Artist: Thomas and the Work-Men
Album / Label: Good Company / Free Dive Records
Rating: 8 / 10
A few months ago, I had the chance to sit down with the guys from Thomas and the Work-Men and learn about the history of the band, and their upcoming plans to release a new EP, Good Company. Their current roster includes singer and guitarist Gino Frederico, singer and lead guitarist Matt Miely, and bassist Matt Luebbers on strings, while namesake drummer Thomas Workman and saxophone/keyboardist Luke Mullins round out the quartet.
The band recorded the album at Little Brother Audio in Philadelphia, with producer Tyler Ripley of Free Dive Records. They had previously recorded a live album in Philly with Ripley and loved how well they all meshed together. In fact, the group told me that working with Ripley pushed them to be better.
“After we did the live album, we knew we had to work with Tyler again!” says Frederico.
With that in mind, the group put together a portfolio of well crafted thoughts and made the trek east, staying with Frederico’s family in New Jersey and traveling to Philly in the daytime.
“We had to have everything ready to roll once we left Columbus, because we knew we were only going to actually be out there for a week,” says Frederico.
“We kind of had to adopt a ‘get after it’ attitude, and it really helped us get things done,” adds Workman.
The album begins with a sprinkling of bubbly saxophone notes, a testament to the writing influence of Mullins, their newest member. The group said that they were excited to have him writing on the record and that it would certainly reflect on the tracks.
Dominos is lyrically sharp, with a chorus line of “And so I go, go now coast to coast, and if I fall, I fall like dominos – don’t stop me if I go too far.” It’s an easy track to introduce an album with, showing just the vastness of the band’s collective influences, while providing a road map to their mantra for those who had not listened before.
The album’s title track opens with a bouncy little piano sound, before the rest of the group joins in. Luebbers and Workman provide a spacious back beat, while Frederico and Miely lay down an array of jazzy riffs that guarantee any listener will be magnetically pulled from their chair to dance. It just feels good to listen to these five in tandem. Frederico told me in their previous interview that there was a certain “mood” that followed through the record, and while it wasn’t a concept album, you’d definitely be able to follow it.
“It started out with 11 ideas, but we ended up with six great songs that we’re really happy about.
“We really like that the songs have good summer energy,” said Mullins. “We like the idea of having fun stuff with different moods and tempos all together.”
No more is that attitude showcased than in their second single, Sunshine. The song was written for (and dedicated to) a friend of the band, who had passed away in a car accident. There’s an airiness that travels through the entire four minutes of the track, taking your ears out onto a porch with a cold drink in your hand. There are multiple layers of brass instruments, and Mullins said that the band had pulled in a few session musicians from the area to flesh out their sound.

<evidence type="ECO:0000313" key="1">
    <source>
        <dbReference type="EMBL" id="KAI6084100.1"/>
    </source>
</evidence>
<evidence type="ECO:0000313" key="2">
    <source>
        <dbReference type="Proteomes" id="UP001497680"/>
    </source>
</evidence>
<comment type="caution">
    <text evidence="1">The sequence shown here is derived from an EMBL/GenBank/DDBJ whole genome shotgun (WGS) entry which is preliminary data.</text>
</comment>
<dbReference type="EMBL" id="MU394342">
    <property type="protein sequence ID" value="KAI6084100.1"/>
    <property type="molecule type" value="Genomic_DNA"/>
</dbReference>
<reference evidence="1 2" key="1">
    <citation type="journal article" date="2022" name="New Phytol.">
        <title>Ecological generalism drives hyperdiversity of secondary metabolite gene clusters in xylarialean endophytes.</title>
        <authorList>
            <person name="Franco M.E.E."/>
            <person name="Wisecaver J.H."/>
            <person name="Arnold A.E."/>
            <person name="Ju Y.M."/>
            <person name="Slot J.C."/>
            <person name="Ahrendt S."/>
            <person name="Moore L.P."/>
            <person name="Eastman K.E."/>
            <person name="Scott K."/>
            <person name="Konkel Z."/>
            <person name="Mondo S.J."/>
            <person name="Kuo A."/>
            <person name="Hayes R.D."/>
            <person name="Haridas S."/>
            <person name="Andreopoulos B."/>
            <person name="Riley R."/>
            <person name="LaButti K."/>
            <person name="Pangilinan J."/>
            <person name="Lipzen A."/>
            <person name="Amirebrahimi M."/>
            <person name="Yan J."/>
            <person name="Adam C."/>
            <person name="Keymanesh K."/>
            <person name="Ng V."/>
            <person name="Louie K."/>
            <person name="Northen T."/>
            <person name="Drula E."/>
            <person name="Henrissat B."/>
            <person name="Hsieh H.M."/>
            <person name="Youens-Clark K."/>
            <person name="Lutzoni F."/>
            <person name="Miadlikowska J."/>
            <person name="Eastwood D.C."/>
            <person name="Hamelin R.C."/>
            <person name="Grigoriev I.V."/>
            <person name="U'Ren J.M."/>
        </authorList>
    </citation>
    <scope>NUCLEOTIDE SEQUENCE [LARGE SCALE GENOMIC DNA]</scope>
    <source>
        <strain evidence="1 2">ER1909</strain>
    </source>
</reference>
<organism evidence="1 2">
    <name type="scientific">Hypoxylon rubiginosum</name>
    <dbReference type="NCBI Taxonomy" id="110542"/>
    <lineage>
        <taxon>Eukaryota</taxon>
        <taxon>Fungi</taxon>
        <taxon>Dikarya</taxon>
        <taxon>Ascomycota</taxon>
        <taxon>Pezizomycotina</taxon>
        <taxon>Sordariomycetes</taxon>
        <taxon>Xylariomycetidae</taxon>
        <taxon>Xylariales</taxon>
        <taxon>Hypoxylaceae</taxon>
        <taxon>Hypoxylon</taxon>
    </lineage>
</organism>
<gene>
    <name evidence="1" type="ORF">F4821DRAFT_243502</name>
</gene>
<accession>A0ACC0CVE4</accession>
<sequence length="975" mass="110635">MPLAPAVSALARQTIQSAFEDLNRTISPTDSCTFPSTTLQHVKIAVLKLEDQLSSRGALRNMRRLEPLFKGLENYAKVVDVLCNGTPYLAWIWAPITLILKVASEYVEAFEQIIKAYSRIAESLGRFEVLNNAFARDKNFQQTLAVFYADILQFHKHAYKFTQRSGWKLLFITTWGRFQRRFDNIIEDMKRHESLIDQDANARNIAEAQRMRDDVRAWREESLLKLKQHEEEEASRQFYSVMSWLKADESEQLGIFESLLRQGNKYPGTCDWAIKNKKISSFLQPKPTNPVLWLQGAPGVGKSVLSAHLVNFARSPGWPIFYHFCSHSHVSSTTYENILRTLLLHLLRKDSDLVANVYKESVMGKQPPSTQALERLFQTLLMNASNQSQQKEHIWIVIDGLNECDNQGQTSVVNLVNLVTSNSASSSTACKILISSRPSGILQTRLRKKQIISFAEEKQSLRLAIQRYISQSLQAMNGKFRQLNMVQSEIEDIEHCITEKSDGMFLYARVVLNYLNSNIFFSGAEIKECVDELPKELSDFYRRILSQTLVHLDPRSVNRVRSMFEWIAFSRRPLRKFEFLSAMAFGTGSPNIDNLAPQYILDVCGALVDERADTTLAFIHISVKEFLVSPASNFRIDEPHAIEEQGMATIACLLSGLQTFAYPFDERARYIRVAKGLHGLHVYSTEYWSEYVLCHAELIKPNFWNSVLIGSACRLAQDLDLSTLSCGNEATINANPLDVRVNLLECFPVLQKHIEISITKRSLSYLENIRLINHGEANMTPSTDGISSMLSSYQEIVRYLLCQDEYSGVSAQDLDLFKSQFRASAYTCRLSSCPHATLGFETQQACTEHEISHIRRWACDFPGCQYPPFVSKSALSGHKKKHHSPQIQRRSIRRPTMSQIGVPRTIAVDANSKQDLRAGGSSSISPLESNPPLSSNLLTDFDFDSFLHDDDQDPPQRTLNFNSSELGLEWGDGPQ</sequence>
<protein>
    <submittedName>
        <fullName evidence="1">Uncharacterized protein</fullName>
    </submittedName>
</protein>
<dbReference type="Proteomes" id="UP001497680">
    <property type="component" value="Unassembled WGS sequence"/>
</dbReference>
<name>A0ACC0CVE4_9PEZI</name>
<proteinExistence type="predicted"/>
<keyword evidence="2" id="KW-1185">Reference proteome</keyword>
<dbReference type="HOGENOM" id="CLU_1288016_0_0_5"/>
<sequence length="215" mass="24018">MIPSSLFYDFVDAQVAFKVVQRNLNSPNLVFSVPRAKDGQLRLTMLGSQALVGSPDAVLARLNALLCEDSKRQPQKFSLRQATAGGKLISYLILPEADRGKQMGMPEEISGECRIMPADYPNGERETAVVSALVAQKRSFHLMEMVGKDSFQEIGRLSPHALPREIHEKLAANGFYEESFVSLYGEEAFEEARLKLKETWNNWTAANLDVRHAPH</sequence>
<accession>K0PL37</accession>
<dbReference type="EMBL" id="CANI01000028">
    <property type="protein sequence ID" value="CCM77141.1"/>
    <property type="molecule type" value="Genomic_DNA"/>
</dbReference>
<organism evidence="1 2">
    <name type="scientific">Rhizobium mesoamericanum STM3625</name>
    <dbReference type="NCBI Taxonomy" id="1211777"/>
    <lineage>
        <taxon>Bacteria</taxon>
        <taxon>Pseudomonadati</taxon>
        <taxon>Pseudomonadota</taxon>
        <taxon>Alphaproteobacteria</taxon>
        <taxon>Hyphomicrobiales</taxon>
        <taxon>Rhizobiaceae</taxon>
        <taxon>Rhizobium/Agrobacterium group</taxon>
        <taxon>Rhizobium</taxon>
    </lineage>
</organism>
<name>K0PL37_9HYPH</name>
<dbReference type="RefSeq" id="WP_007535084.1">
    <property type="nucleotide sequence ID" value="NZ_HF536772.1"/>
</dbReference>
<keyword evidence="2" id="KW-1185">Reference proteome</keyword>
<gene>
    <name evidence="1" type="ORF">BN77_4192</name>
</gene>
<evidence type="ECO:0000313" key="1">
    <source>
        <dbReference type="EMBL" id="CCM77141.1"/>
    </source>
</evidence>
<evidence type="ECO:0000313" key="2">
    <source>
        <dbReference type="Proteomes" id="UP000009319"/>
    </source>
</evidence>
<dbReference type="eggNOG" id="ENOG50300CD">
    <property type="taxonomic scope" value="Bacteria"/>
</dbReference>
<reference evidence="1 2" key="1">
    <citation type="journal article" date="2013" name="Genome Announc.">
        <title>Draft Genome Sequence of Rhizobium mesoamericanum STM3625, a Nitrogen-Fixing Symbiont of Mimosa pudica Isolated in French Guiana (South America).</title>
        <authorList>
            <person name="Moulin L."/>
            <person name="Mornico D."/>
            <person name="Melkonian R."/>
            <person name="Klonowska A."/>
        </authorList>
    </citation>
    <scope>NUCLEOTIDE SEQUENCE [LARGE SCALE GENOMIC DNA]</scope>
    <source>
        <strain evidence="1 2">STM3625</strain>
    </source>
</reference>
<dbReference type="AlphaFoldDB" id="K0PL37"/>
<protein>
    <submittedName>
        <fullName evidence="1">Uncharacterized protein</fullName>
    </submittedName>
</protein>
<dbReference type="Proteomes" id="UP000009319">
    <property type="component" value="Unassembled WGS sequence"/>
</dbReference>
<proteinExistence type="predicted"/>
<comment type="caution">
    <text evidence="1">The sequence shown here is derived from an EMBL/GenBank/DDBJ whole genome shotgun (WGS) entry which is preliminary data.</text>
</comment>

“It was nice having a few more people around who powered their instruments with their mouths,” Mullins added, chuckling.
A simple solo guitar leads you into Opaque, a song which the band says is about finding love. You can again feel the concrete support beams coming from the rhythm section as the other three members build around them. On first listen, the song might seem a little busy, but there’s plenty of room to groove and jam as you progress. The chorus features a call-and-response type effort from Frederico and Miely, which is perfect for getting any listener (or potential crowd, once this pandemic is over) singing along.
I’ll Be Up continues the lyrical theme of togetherness and support, while battling through the wildness of the current world. “And it’s time – just climbing out the window to sit on the roof, watch the stars that are shining – I could get back to that place if I wanted, I’m reaching with my heart and my mind” touches on a hint of anxiety and restlessness, two emotions that I’m sure we’ve all experienced in the past five months.
The album is wrapped up with the sonic funkiness of Motive. Frederico’s vocal prowess could be related to several different similar singers, but he melds everything together to create a unique style that is completely his own. There is a lot of ambiance on the album’s final track, as if you’re walking through a hazy cacophony haze with flashing yellow lights. The guitars soar, the cymbals splash, and of course the saxophone brings it all together. You couldn’t ask for a better sound to finish the EP.
Despite driving from New Jersey to Philadelphia every day for two weeks to record the album (before returning home to Columbus), nothing at all feels rushed or out of place. The sound of this blissful sextet is difficult to characterize other than one simple word… Fresh. The band has managed to aurally capture what the world should sound like in June, July and August.
The band actually had the opportunity to showcase some of these songs at a live drive-in concert a few weeks ago at Coffman Park, as part of the Groove U C-BUS Sessions. While I wasn’t able to attend, I saw some pictures and video of the two-day event, and watching the band perform on stage made me feel a little more normal, even amongst the chaos of 2020.
And if there’s anything we all need right now, it is a little hope and positivity. A little groovy fun time; an extra spring for our collective steps. It seems as though the rest of the world is in agreement with me, as the album debuted at #4 on the iTunes Top 200 records, only behind powerhouses Taylor Swift and Hamilton. That’s one hell of an achievement for five dudes from Columbus.
- Good Company
- I’ll Be Up